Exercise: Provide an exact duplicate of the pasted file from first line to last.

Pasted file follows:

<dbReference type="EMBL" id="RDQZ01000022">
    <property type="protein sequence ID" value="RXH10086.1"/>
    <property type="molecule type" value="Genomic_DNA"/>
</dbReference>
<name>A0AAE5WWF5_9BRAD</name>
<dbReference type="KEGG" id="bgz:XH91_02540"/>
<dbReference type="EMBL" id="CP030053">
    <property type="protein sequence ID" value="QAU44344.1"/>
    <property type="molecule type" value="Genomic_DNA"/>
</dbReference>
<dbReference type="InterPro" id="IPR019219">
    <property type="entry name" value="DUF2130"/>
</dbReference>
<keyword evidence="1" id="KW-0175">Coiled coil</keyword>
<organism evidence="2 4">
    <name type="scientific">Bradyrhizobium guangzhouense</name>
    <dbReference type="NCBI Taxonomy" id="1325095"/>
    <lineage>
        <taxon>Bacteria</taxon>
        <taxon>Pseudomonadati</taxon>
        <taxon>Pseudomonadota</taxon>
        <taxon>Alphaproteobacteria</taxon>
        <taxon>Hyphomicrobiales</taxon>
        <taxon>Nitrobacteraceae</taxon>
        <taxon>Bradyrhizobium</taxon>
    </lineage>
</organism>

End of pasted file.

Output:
<dbReference type="EMBL" id="RDQZ01000022">
    <property type="protein sequence ID" value="RXH10086.1"/>
    <property type="molecule type" value="Genomic_DNA"/>
</dbReference>
<name>A0AAE5WWF5_9BRAD</name>
<dbReference type="KEGG" id="bgz:XH91_02540"/>
<dbReference type="EMBL" id="CP030053">
    <property type="protein sequence ID" value="QAU44344.1"/>
    <property type="molecule type" value="Genomic_DNA"/>
</dbReference>
<dbReference type="InterPro" id="IPR019219">
    <property type="entry name" value="DUF2130"/>
</dbReference>
<keyword evidence="1" id="KW-0175">Coiled coil</keyword>
<organism evidence="2 4">
    <name type="scientific">Bradyrhizobium guangzhouense</name>
    <dbReference type="NCBI Taxonomy" id="1325095"/>
    <lineage>
        <taxon>Bacteria</taxon>
        <taxon>Pseudomonadati</taxon>
        <taxon>Pseudomonadota</taxon>
        <taxon>Alphaproteobacteria</taxon>
        <taxon>Hyphomicrobiales</taxon>
        <taxon>Nitrobacteraceae</taxon>
        <taxon>Bradyrhizobium</taxon>
    </lineage>
</organism>